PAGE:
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More than two decades ago, the SEC decided to expand to 12 schools and host a conference championship game for the first time in college football history. Many thought that this would jeopardize national title aspirations for the schools involved. The additional game was scheduled at the end of the regular season, pitting the league's two division champions against one other. It was a risk, as the inaugural game in 1992 indicated.
Undefeated Alabama normally would have gone straight to a matchup with Miami in the Sugar Bowl with the national championship on the line, but instead was forced to play Steve Spurrier's Florida squad first for the SEC title. Alabama was on a 21-game winning streak, but the last school to beat the Crimson Tide was Florida, 35-0, just one year earlier. In the fourth quarter of the '92 title game, it looked like Florida would march to victory once again. But then came one play that not only changed the course of the game, but also helped shape the future of college football.
The first SEC Championship Game was ultimately seen as a major success, rather than an ill-conceived experiment.
The Play That Changed College Football includes interviews with former team head coaches Spurrier and Gene Stallings as well as former SEC Commissioner Roy Kramer, ABC broadcaster for the game Keith Jackson, ESPN The Magazine writer Ryan McGee and a recreation of the play at Legion Field with nine former players including Florida quarterback Shane Matthews and Alabama defensive back Antonio Langham.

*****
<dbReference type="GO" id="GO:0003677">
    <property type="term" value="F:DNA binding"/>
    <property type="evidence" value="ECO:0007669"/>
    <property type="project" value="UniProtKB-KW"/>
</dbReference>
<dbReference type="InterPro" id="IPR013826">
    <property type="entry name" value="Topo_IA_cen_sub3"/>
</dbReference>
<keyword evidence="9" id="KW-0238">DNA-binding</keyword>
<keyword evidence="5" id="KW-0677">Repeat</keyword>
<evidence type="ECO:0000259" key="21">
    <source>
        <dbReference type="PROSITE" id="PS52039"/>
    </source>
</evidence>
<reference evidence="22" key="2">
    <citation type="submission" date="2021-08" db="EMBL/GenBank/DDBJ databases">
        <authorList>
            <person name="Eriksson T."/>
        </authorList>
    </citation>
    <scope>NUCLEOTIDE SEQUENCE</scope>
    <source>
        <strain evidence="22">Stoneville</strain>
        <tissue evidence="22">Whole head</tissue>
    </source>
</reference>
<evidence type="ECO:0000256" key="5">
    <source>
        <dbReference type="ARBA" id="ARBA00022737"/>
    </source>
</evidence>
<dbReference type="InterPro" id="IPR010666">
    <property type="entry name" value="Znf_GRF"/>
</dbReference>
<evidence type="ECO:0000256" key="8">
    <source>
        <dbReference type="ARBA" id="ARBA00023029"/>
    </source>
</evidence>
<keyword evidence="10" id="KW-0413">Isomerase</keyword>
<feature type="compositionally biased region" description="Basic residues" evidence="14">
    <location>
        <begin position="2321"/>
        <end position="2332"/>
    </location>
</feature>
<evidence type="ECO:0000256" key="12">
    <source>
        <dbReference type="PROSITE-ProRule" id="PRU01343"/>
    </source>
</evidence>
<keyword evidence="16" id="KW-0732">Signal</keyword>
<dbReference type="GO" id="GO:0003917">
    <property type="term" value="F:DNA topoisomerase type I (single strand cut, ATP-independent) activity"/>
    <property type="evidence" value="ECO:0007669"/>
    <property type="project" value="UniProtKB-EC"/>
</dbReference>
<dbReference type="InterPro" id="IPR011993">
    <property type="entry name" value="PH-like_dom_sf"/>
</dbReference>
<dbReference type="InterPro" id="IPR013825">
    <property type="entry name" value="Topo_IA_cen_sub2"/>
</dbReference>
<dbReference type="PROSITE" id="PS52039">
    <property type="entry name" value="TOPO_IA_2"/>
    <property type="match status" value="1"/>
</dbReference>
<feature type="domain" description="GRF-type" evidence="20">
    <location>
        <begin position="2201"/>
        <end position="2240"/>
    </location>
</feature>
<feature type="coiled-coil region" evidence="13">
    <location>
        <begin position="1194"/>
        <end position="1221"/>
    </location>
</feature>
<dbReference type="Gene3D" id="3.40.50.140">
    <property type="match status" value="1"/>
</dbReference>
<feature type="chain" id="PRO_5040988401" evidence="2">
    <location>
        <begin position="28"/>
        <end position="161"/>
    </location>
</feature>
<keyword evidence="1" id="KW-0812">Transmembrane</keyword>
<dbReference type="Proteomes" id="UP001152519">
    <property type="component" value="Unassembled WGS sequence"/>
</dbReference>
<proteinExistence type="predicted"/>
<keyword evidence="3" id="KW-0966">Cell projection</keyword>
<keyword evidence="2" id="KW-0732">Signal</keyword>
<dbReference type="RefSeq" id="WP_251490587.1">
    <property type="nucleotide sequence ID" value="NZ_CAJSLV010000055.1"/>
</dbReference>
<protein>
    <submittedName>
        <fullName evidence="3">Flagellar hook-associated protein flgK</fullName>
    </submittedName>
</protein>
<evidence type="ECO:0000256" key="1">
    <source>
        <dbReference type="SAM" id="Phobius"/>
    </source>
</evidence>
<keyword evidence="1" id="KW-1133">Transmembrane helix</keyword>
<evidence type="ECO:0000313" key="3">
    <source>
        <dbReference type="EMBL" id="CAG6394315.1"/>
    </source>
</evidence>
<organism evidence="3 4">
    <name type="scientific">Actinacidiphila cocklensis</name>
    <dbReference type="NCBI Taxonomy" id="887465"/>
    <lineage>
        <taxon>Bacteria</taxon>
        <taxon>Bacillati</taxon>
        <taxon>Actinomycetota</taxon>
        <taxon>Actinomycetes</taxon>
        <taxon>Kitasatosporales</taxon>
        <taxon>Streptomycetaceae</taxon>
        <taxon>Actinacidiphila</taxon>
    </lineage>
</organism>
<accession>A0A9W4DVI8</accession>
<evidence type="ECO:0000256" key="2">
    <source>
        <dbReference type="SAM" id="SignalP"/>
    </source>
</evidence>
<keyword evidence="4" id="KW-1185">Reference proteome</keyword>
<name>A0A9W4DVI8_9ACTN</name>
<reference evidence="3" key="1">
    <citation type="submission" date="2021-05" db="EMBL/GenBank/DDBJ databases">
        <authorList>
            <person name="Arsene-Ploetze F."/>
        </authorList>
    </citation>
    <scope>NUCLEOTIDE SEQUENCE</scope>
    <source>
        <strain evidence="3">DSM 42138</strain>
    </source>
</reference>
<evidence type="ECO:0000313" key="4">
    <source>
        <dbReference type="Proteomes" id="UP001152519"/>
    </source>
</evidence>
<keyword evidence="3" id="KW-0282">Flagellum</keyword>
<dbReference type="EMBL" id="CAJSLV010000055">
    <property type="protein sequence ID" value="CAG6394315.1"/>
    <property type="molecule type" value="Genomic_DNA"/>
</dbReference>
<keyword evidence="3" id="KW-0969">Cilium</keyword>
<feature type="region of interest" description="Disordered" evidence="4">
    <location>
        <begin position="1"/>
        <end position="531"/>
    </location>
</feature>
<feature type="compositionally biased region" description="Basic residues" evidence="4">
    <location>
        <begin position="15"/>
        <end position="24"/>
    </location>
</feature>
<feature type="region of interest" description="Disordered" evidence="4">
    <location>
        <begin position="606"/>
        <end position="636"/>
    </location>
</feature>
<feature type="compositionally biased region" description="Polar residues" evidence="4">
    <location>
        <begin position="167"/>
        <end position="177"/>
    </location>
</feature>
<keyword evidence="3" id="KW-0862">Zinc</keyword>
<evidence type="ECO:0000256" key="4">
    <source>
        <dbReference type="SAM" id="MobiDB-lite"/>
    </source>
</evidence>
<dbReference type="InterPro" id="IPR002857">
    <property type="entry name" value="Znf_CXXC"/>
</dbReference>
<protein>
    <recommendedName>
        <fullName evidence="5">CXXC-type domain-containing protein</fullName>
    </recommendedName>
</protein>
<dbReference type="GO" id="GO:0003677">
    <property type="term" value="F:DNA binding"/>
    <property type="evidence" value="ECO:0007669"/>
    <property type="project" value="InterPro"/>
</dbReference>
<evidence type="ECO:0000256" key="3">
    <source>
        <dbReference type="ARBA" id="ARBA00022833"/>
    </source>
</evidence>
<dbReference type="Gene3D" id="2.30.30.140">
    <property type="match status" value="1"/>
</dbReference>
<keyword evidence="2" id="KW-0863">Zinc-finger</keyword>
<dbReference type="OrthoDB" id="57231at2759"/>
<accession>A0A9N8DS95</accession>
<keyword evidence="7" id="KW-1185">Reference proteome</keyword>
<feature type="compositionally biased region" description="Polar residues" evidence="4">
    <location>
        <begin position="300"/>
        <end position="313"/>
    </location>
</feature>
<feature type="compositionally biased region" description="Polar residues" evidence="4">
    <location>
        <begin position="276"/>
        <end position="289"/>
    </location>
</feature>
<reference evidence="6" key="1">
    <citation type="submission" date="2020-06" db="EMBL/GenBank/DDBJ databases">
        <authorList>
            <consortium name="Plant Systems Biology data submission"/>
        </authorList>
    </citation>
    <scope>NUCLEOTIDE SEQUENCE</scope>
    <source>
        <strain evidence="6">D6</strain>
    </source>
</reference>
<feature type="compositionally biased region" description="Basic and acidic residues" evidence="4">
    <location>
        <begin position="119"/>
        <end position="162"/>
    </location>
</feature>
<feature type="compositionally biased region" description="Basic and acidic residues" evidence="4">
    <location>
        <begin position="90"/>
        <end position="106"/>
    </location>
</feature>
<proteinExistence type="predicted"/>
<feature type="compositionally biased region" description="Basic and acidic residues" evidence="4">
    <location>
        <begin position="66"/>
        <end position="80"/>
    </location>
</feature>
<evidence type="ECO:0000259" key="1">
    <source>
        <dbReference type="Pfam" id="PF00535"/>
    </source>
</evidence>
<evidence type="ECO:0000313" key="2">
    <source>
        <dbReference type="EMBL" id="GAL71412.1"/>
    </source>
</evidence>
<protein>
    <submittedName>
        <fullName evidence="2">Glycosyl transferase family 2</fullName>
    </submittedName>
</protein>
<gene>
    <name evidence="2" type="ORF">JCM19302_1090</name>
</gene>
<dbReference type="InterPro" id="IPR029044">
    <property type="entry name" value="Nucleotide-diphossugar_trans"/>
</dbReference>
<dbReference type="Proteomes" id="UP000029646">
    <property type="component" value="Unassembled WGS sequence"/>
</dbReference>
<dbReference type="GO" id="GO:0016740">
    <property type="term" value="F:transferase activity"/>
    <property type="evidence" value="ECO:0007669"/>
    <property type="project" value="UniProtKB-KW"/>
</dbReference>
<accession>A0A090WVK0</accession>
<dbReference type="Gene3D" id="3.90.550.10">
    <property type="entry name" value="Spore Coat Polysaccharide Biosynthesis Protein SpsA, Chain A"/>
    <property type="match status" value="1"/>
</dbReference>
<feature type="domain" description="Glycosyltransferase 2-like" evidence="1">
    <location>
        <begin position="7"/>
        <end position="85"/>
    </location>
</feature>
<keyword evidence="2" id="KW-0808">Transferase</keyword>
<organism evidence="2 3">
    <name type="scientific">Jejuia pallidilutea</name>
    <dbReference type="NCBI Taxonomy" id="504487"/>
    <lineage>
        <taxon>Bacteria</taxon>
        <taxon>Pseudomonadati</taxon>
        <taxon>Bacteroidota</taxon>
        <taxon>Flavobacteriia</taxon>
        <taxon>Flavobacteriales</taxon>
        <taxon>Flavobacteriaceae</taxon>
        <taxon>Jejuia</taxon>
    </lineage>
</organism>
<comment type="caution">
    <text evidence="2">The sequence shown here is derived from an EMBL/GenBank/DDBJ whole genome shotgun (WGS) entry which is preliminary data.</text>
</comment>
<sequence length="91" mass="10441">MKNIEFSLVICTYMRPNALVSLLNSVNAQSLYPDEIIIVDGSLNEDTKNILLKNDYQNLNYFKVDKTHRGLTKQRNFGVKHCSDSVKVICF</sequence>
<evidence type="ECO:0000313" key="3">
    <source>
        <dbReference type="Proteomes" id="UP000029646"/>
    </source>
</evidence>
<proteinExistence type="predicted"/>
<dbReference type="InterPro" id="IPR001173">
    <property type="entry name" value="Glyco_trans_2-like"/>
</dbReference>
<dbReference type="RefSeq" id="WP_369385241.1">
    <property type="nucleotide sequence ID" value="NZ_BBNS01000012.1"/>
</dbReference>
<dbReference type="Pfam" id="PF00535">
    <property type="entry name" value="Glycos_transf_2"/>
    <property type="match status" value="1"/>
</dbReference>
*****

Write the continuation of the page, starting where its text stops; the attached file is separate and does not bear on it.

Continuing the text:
ESPN Films launched the "Storied" documentary series in September 2011, presenting fans the opportunity to explore the rich athletic history of the Southeastern Conference. From extraordinary athletes and coaches to defining games and moments, the "Storied" series features films from the SEC's recent and more distant past.
McGee on the SEC's decision to host a conference championship: "The goal was to stand out. I think it was separating themselves from the pack. Immediately, the SEC had something nobody else had."
Spurrier: "Divisions and a championship game? I didn't know that was legal."
Matthews on the 1992 teams: "That Alabama defense in 1992 might be the best assembled defense in college football history."
Kramer: "You had a chance to have a team play for the national championship. Now, all of a sudden if they lose this game, they're gonna lose their shot at a national championship. I was concerned we had shot ourselves in the foot."